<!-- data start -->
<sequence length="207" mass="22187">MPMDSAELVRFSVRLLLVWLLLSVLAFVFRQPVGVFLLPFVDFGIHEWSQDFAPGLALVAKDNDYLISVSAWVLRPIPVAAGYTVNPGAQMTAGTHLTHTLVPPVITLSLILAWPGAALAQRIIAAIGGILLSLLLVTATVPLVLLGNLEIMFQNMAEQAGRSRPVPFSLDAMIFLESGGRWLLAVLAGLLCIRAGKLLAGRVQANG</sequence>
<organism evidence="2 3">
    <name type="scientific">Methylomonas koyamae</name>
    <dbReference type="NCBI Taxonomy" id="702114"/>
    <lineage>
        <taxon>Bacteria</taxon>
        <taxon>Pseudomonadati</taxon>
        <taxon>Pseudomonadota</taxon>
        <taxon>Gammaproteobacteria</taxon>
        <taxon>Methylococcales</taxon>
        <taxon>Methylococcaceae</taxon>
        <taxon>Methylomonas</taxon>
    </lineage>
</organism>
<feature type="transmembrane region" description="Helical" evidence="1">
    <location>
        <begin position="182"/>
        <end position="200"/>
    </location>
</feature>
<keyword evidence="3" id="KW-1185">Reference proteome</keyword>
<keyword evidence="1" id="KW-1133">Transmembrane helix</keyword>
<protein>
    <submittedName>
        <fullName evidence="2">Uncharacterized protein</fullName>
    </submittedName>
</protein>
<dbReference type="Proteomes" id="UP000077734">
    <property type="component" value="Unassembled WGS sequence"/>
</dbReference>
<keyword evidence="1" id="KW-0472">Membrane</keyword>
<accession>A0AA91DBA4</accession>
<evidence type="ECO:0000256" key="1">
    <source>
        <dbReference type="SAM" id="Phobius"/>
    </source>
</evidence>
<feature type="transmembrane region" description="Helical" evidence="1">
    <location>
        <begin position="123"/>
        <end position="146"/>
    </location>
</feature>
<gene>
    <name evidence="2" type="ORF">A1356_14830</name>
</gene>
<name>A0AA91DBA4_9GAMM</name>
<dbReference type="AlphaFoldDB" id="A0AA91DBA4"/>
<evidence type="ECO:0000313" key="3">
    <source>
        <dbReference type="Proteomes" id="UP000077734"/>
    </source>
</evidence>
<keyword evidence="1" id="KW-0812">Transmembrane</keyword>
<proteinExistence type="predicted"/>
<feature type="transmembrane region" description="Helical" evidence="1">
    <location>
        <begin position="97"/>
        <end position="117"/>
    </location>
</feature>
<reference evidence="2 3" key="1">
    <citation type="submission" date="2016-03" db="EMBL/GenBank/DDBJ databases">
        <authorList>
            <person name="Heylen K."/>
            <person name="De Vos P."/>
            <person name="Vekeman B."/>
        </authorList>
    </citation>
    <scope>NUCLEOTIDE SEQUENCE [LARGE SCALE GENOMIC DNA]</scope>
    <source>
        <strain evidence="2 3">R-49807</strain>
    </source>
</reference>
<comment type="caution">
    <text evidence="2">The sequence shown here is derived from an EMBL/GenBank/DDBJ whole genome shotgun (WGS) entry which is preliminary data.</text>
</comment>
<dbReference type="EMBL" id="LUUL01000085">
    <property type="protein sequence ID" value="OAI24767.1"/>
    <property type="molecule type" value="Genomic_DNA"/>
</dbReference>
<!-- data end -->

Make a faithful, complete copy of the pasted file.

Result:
<sequence length="207" mass="22187">MPMDSAELVRFSVRLLLVWLLLSVLAFVFRQPVGVFLLPFVDFGIHEWSQDFAPGLALVAKDNDYLISVSAWVLRPIPVAAGYTVNPGAQMTAGTHLTHTLVPPVITLSLILAWPGAALAQRIIAAIGGILLSLLLVTATVPLVLLGNLEIMFQNMAEQAGRSRPVPFSLDAMIFLESGGRWLLAVLAGLLCIRAGKLLAGRVQANG</sequence>
<organism evidence="2 3">
    <name type="scientific">Methylomonas koyamae</name>
    <dbReference type="NCBI Taxonomy" id="702114"/>
    <lineage>
        <taxon>Bacteria</taxon>
        <taxon>Pseudomonadati</taxon>
        <taxon>Pseudomonadota</taxon>
        <taxon>Gammaproteobacteria</taxon>
        <taxon>Methylococcales</taxon>
        <taxon>Methylococcaceae</taxon>
        <taxon>Methylomonas</taxon>
    </lineage>
</organism>
<feature type="transmembrane region" description="Helical" evidence="1">
    <location>
        <begin position="182"/>
        <end position="200"/>
    </location>
</feature>
<keyword evidence="3" id="KW-1185">Reference proteome</keyword>
<keyword evidence="1" id="KW-1133">Transmembrane helix</keyword>
<protein>
    <submittedName>
        <fullName evidence="2">Uncharacterized protein</fullName>
    </submittedName>
</protein>
<dbReference type="Proteomes" id="UP000077734">
    <property type="component" value="Unassembled WGS sequence"/>
</dbReference>
<keyword evidence="1" id="KW-0472">Membrane</keyword>
<accession>A0AA91DBA4</accession>
<evidence type="ECO:0000256" key="1">
    <source>
        <dbReference type="SAM" id="Phobius"/>
    </source>
</evidence>
<feature type="transmembrane region" description="Helical" evidence="1">
    <location>
        <begin position="123"/>
        <end position="146"/>
    </location>
</feature>
<gene>
    <name evidence="2" type="ORF">A1356_14830</name>
</gene>
<name>A0AA91DBA4_9GAMM</name>
<dbReference type="AlphaFoldDB" id="A0AA91DBA4"/>
<evidence type="ECO:0000313" key="3">
    <source>
        <dbReference type="Proteomes" id="UP000077734"/>
    </source>
</evidence>
<keyword evidence="1" id="KW-0812">Transmembrane</keyword>
<proteinExistence type="predicted"/>
<feature type="transmembrane region" description="Helical" evidence="1">
    <location>
        <begin position="97"/>
        <end position="117"/>
    </location>
</feature>
<reference evidence="2 3" key="1">
    <citation type="submission" date="2016-03" db="EMBL/GenBank/DDBJ databases">
        <authorList>
            <person name="Heylen K."/>
            <person name="De Vos P."/>
            <person name="Vekeman B."/>
        </authorList>
    </citation>
    <scope>NUCLEOTIDE SEQUENCE [LARGE SCALE GENOMIC DNA]</scope>
    <source>
        <strain evidence="2 3">R-49807</strain>
    </source>
</reference>
<comment type="caution">
    <text evidence="2">The sequence shown here is derived from an EMBL/GenBank/DDBJ whole genome shotgun (WGS) entry which is preliminary data.</text>
</comment>
<dbReference type="EMBL" id="LUUL01000085">
    <property type="protein sequence ID" value="OAI24767.1"/>
    <property type="molecule type" value="Genomic_DNA"/>
</dbReference>